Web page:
Date:19/08/2009 URL: http://www.thehindu.com/2009/
Opinion - News Analysis
Till the cows no longer come home
The distress sale of cattle is one of the most sensitive indicators of crisis in the countryside.
— Photo: Special Arrangement
Some small farmers hanging around in Panderkauda, trying to dispose of their cattle at a reasonable price they will not get.
“Truckloads of cattle have left this village,” says Maruti Yadavrao Panghate in Devdhari
The distress sale of cattle is one of the most sensitive indicators of crisis in the countryside. And when prices fall the way they have here, it suggests the onset of unusual levels of hardship. Vidharbha may not be yet as severely hit by the drought as parts of Marathwada or neighbouring Andhra Pradesh. But its situation is fragile. Its farmers have been battered by years of an agrarian crisis that had little to do with drought. Coming atop that crisis, monsoon failure hits a people far more vulnerable than they were in other decades.
There is still a six to eight day loop, as Panghate says, in which late rains can save something. “It’s been 20 days since the last showers,” says Yavatmal’s worried but energetic Collector Sanjay Deshmukh. “As things are now, we stand to lose about a fifth of the crop. If they stay this way and there are no further rains, we could lose up to 50 per cent of the crop.” (Others fear higher losses.) Deshmukh is hopeful that late rains could keep that down to just a fifth. And he has opened fodder depots, released dam water strictly for drinking water purposes and activated new NREGs works. It’s a race against time.
The cattle sales continue, though. “If the drought gets worse, people won’t keep any cattle at all,” warns Hafizuddin Kabiruddin, one of the 15-odd agents or dalals at the cattle market in Panderkauda. “I have not seen this kind of situation and I’ve been 25 years in the trade. And mind you most of the sales are taking place directly at the village rather than at our cattle market. The trucks just pick them from the villages and move across the Andhra border to Adilabad.” There, they go to the abattoirs.
Hafizuddin explains why prices have fallen most on premium breeds. “The top breeds consume far more fodder than the others. Hence
At the end of two hours of explaining the trade and its present situation to us, Hafizuddin reveals that he too has been hit. “I’ve had to sell nine head of cattle in the past month.” Quite a few of those from premium breeds. He has lost around Rs.35,000 on those. He did not want to sell them, but “where is the fodder?”
“Water, too, is a huge problem,” says Amol Srirami whose family owns a well-known lassi shop in Panderkauda town. He and his brother Prashant have sold three of their five buffaloes in just the past eight days. “We lost a packet on that,” he says ruefully. “The lassi season is really for three months from about March to May. But you’ve got to feed and care for the animals all 12 months. Less fodder translates into less milk, so there’s no earning there either. I think each house in our Tadumri village has sold one or two head of cattle.” And so the Prashant Ras Vihar and Lassi Centre stays closed “for the season.”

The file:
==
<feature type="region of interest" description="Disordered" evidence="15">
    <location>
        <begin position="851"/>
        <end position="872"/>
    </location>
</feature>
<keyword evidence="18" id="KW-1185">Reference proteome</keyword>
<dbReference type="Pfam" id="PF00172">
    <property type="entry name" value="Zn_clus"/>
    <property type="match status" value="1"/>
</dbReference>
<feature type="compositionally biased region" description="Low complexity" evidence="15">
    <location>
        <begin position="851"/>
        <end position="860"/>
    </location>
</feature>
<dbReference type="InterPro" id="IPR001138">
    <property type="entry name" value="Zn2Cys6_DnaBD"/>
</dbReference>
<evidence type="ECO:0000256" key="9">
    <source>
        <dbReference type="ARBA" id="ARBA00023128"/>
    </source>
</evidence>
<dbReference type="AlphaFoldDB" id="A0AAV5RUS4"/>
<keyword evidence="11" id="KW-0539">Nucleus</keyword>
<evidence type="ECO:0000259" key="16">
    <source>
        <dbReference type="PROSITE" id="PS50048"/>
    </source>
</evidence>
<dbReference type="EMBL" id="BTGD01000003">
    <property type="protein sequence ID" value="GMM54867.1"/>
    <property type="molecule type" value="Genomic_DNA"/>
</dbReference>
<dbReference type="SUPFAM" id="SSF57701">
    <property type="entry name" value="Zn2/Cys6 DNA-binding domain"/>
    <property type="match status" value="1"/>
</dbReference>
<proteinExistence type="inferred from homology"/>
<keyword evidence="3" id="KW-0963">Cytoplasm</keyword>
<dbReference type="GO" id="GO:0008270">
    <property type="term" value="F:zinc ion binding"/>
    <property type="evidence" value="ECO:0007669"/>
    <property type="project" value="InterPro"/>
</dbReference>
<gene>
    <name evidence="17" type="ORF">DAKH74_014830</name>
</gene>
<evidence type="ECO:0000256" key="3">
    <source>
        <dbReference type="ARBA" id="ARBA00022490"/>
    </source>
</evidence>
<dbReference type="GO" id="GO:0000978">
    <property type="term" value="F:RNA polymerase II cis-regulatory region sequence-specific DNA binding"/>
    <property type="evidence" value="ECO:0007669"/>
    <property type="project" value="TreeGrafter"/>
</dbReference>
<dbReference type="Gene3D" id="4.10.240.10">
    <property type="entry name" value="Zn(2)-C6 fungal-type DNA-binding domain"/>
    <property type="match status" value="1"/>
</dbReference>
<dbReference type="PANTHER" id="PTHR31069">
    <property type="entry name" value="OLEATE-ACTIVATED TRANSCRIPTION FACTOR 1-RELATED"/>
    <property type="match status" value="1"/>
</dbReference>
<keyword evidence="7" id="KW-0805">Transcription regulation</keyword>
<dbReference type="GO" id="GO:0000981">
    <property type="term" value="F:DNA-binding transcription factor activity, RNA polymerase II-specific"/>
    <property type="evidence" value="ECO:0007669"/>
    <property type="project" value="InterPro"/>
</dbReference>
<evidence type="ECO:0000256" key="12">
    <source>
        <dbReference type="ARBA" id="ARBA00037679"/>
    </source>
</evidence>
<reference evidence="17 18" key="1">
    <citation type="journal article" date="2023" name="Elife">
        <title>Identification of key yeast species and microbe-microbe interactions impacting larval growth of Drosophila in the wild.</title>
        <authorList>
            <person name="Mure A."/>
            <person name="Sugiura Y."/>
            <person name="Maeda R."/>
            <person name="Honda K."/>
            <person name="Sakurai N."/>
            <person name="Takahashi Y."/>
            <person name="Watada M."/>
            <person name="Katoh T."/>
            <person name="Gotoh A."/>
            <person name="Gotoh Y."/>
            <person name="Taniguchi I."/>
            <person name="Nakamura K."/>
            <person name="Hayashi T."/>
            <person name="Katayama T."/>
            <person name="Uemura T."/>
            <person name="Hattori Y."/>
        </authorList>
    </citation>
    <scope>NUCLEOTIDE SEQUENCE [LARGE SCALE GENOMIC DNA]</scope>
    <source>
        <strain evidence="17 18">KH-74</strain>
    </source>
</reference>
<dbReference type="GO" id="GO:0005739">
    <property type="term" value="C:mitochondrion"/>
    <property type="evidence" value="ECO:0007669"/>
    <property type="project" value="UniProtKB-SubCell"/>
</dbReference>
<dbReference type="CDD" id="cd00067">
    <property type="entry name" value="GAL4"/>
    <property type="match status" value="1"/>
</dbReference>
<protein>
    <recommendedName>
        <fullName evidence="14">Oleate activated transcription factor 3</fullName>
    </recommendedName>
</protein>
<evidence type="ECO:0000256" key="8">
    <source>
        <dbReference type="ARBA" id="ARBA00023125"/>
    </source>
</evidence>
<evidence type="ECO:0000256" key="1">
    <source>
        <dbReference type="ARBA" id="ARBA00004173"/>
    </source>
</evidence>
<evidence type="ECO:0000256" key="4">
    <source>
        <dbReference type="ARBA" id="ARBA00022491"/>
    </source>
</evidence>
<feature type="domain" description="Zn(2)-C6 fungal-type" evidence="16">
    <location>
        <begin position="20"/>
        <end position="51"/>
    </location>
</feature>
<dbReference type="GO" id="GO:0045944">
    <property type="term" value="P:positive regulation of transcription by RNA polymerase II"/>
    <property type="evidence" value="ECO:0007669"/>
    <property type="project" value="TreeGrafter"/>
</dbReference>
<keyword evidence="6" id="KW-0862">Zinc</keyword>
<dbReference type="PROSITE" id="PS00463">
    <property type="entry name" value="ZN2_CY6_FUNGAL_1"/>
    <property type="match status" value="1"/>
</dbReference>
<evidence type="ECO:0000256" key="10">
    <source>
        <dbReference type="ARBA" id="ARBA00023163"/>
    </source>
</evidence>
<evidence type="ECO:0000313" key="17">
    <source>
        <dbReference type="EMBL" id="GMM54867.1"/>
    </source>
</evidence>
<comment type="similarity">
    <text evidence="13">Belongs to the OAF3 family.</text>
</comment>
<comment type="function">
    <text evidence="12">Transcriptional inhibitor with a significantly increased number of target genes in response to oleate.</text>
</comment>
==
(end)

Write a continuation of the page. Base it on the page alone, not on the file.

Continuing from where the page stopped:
Water, as Srirami says, is a huge problem for livestock as well. But typically, as one district official points out, “governments in a time of crisis tend to focus only on drinking water for human beings.” In a country with close to 600 million farm animals, that’s a problem. “Farm animals are not taken into account at the time of planning.”
“You can see that the cattle and goats are having to drink any water they can, a lot of it quite toxic, from contaminated sources,” says Vidharbha Jan Andolan Samiti leader Kishor Tiwari. His organisation has been at the forefront of fighting for the rights of farmers in this region. “If the rains do not show in the next week,” he says, “we are in serious trouble on every front. Crop, water and fodder.” Water, confirm those selling off their cattle, is as much a problem as fodder. Oddly enough, lower level officials in some talukas deny there is a fodder crisis. They say all applications for fodder “have been disposed off.” This contrasted sharply with claims amongst villagers that they were unable to get any. “Perhaps people have long ago given up seeking things from the administration,” jokes Tiwari. But Collector Deshmukh is taking no chances on this front and opening fodder centres anyway.
There is also the problem that over years, as in much of the country, the district’s agriculture extension machinery is crippled. At some levels non-existent. “One-third of extension officers posts are lying vacant,” says an official. “Then there are so many vacancies in clerical posts as well. So many of those meant to do extension work are pressed into clerical duties. That means even fewer people in the field.”
In a region already beset with problems, the soybean crop being hit by pest, the jowar (that could provide fodder) in danger and water getting scarcer, the next eight days will be crucial.
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